Decays?  What does that mean?  It means it converts into other particles, in this case a muon (the heavier, charged big brother of the electron) and a neutrino!  So, in summary:

protons + carbon    →    pions    →    muons + neutrinos

So, the way we create neutrinos to send to Minnesota is by using the proton beams available at Fermilab to create pions to create neutrinos.

It is important to note that the more protons you have to start with the more neutrinos you will get to do your neutrino experiments with, so a lot of effort goes into making beams with many many protons.  Since May 2005, Fermilab has delivered about 7E20 (700,000,000,000,000,000,000!!) protons onto our carbon target to create neutrinos that then go straight through the Earth’s crust to the lab in Minnesota!

Your final question, “Why are neutrinos not classified as dark matter?” is a really good question.  Technically, neutrinos are dark matter!  The term ‘dark matter’ refers to matter that does not interact with electromagnetic radiation.  It is this radiation in the form of visible light (as comes from stars) or other frequency ranges that we use to observe objects in our Universe.  The way we have ‘observed’ dark matter is by noticing the strong gravitational effects on objects we can see by some very massive object nearby that we cannot see.  These gravitational effects have been so strong that we now realize there is far more matter out in the Universe that we can’t see (dark matter) than we can.   Physicists now have evidence that 83 percent of all matter in the universe is made of dark matter.

So can neutrinos account for all the dark matter in the universe? When experimenters discovered about 10 years ago that neutrinos have mass (previously it was thought that they did not have any mass at all) people got excited thinking this may be a solution to the dark matter puzzle.  Could neutrinos be the mass that we could detect gravitationally, but not see?  We now know that, while neutrinos do have mass, and there are enormous numbers of them throughout the Universe, it is still not nearly enough mass to explain what we have seen in the astronomical observations.  Today we know that neutrinos account for less than one percent of the dark matter in the universe. That’s why people often say that neutrinos are not dark matter. But technically, they are.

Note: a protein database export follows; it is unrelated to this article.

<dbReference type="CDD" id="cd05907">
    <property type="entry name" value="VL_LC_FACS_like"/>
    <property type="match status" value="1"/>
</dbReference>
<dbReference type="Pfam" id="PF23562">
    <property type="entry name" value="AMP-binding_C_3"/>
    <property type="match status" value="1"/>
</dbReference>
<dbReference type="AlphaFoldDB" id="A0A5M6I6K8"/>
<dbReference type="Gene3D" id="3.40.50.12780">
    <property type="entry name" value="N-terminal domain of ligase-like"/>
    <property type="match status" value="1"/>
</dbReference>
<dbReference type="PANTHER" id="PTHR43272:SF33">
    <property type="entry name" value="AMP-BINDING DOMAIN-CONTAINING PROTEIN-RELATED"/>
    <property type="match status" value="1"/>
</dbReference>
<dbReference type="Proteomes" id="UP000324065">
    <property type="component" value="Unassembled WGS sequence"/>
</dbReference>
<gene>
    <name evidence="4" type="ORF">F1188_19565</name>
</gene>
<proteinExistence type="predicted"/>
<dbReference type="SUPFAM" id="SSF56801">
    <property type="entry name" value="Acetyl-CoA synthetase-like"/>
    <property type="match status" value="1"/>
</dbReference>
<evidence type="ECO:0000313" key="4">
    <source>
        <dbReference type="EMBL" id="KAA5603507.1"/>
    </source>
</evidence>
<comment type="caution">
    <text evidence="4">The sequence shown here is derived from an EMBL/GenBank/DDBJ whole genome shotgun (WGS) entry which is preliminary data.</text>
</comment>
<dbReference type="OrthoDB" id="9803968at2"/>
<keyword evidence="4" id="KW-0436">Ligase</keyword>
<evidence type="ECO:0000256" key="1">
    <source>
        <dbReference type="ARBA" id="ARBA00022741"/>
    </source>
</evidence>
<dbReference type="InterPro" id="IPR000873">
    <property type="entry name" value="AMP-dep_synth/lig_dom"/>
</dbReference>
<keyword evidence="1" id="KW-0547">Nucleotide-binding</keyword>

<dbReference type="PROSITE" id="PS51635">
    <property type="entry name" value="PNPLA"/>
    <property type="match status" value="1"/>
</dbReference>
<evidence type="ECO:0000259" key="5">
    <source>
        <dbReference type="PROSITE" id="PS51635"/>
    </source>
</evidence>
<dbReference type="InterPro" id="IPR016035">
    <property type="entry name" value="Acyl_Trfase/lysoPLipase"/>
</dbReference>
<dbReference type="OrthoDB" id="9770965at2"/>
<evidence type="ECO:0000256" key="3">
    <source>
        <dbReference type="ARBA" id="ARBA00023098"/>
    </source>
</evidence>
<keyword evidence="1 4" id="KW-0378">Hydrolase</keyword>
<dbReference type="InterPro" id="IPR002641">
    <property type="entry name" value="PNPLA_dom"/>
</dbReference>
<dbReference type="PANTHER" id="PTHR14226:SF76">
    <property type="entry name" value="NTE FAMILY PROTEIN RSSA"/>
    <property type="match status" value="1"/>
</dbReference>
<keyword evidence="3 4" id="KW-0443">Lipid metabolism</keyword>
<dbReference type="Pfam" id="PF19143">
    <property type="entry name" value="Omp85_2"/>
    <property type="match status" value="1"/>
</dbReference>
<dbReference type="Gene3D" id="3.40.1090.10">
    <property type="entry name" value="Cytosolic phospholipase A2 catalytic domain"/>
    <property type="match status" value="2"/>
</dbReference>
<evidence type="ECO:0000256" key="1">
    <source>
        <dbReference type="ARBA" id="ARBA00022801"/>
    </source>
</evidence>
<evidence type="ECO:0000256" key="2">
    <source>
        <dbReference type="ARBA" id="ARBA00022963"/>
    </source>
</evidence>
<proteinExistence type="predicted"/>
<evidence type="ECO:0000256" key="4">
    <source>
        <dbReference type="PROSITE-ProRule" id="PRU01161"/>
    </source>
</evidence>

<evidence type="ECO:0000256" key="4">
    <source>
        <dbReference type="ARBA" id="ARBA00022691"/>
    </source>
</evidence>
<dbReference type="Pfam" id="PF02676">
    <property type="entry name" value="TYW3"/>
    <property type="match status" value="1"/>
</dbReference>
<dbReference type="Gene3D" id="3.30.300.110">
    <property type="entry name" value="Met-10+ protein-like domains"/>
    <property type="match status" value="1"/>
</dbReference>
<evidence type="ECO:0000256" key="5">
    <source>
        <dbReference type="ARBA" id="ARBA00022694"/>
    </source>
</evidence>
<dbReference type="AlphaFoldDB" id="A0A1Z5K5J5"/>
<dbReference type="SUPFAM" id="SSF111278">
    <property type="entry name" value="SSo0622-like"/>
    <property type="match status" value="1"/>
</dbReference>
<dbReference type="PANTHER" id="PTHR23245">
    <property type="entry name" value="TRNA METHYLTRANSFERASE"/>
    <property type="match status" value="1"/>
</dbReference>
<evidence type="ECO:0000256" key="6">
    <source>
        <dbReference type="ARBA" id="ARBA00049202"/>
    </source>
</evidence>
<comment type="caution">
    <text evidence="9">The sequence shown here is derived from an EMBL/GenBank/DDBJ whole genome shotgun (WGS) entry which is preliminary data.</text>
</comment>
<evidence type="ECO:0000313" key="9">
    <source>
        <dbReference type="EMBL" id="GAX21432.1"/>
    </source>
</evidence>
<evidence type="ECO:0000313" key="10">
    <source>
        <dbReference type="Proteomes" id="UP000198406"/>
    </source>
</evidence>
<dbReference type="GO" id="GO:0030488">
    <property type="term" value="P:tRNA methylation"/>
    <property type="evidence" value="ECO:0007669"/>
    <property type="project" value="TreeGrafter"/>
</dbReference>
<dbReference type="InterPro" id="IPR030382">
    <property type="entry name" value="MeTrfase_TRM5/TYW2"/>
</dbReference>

So, there must be more dark matter, something other than just neutrinos, that we don’t yet know about.  And physicists are trying very hard to detect this matter directly.  They must interact very, very rarely like neutrinos, but are probably much heavier.   The direct detection of such dark matter particles will be a major and very exciting discovery in particle physics.

I hope this has answered your questions about neutrinos.  Please let me know if you have any further questions, and best of luck on your expert report!

Sincerely,
David Schmitz